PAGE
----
Early fall is one of the key times of year for picking apples, and whether you're already growing them in your own yard or are thinking of adding one of these fruit trees to your space, experts advise you'll be making a great choice.
Apples are one of the most sustainable crops you can grow, says organic gardening expert Marissa Ames at Mother Earth News. Modern techniques for growing organic apples such as moth traps, fruit barriers, and organic insecticides, like bacterial toxins that only target caterpillars, are helping turn this humble fruit into a possible lifesaver when it comes to fears over food security.
What makes apples such a special homegrown crop?
'Apples’ storability, their versatility for recipes, and the long lives of the trees themselves place the fruit at the top of a list of sustainable fruit crops for food security,' says Marissa.
There’s lots of advice for how to harvest apples as well as storing apples correctly so you can get the most from your crop. And let's not forget there are plenty of easy ways to use them in preserves and cooking – and not just good old apple pie.
Joelle Kurczodyna, nutritional therapy practitioner, gardening expert and founder of From Scratch Farmstead, agrees and adds that growing interest in organic food is also behind the new interest in this traditional crop.
'I think one of the big reasons apples are growing in popularity for the home gardener is because more and more people are becoming educated on where their food is coming from and are therefore interested in eating healthy non-sprayed, organically grown produce,' says Joelle.
What's best for your zone?
Many different types of apples can be grown in the United States, but a few stand out as the best for each hardiness zone.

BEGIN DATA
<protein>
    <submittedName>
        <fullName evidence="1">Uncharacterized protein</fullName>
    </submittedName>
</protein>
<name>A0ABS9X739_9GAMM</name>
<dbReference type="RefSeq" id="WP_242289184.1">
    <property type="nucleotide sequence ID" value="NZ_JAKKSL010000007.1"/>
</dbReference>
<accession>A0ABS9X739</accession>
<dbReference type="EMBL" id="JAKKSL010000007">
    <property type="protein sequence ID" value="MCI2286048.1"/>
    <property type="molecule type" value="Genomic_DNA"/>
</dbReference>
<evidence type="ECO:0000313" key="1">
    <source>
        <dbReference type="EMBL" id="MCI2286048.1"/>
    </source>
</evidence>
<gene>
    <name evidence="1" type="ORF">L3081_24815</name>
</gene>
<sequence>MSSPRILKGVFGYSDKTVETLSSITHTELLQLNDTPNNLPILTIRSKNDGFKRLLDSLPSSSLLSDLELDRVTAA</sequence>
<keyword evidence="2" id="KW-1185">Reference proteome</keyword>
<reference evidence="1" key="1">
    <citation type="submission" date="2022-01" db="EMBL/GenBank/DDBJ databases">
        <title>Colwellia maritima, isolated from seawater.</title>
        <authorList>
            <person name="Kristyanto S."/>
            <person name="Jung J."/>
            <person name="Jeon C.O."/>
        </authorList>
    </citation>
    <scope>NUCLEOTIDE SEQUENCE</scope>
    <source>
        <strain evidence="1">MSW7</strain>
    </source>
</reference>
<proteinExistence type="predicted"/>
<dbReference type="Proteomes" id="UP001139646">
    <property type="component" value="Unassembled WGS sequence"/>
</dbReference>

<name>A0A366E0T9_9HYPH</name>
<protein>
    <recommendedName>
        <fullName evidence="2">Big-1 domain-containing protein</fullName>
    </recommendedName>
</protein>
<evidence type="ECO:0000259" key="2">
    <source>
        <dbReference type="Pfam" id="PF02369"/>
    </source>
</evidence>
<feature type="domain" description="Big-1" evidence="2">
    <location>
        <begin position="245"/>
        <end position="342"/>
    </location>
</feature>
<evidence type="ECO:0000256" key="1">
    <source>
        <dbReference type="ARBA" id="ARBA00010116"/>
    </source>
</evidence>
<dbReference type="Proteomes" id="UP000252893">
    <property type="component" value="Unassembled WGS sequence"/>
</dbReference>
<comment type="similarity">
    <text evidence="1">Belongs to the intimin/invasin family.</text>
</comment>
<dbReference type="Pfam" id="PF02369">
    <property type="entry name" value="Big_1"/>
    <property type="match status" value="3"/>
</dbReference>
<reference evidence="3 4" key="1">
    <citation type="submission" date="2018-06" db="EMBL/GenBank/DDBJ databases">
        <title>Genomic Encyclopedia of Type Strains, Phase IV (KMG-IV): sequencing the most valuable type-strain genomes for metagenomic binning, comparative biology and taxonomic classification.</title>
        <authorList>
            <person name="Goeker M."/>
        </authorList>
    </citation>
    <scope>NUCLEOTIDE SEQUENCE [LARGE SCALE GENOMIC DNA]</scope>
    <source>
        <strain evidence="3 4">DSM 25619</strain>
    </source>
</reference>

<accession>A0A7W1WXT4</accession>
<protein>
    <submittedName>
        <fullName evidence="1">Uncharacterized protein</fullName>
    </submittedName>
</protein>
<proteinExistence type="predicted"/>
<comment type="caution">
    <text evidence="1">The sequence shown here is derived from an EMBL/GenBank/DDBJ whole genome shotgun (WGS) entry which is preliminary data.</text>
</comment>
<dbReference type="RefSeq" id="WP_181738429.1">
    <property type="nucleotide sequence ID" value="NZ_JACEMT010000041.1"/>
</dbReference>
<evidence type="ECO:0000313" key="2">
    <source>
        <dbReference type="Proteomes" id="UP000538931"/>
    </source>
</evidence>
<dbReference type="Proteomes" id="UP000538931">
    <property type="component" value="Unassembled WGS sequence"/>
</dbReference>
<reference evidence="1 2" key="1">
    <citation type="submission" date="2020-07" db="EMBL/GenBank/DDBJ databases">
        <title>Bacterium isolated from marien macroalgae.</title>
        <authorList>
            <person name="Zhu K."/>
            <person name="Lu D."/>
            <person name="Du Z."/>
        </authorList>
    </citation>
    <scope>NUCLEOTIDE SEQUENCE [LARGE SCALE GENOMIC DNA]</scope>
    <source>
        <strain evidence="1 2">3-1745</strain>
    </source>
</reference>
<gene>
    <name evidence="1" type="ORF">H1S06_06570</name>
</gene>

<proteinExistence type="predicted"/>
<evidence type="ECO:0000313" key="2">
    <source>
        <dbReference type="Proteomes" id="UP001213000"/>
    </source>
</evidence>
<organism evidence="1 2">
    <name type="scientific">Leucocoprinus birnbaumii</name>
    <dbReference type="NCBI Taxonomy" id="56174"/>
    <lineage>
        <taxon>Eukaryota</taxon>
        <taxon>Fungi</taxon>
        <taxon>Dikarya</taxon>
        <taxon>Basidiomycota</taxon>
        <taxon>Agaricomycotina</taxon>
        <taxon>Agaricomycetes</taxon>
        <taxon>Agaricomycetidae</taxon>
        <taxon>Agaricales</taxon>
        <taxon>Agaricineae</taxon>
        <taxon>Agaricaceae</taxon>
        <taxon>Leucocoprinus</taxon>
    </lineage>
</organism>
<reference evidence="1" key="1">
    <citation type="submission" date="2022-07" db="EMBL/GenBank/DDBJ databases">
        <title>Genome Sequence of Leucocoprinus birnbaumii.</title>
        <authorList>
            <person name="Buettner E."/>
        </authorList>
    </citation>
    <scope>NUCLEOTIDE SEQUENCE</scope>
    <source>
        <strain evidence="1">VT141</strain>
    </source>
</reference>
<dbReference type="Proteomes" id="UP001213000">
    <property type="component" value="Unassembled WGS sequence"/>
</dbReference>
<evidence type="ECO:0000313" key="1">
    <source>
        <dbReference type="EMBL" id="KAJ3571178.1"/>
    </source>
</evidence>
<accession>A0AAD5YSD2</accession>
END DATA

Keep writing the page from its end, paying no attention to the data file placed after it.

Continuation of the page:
'For those in the Northeast, Honeycrisp apples are a great choice because they are hardy and have a sweet flavor,' says Lindsey Hyland, gardening expert at Urban Organic Yield.
'In the Midwest, Granny Smith apples grow well and are perfect for making pies. Braeburn apples are a good option for those living in the Southwest of the US because they also resist pests and diseases.
'Finally, those in the Northwest US should choose Royal Gala apples, which thrive in cooler climates.'
As well as being easy to care for and less susceptible to pests than softer fruits such as gooseberries and raspberries, apple trees are a great backyard tree because they are relatively small and have a long blooming period, says Lindsay.
Apples also produce a lot of fruit, which can be helpful if you're trying to create a wildlife garden.
In addition, learning how to prune apple trees isn't too complicated, and they are resistant to most pests and diseases – yet more reasons why they’re a great choice for home gardeners.
Jayne Dowle is an award-winning gardening, homes and property writer who writes for publications including Sunday Times Home, Times Bricks & Mortar, Grand Designs, House Beautiful and The Spectator. She was awarded the Garden Journalist of the Year accolade at the Property Press Awards in 2021.
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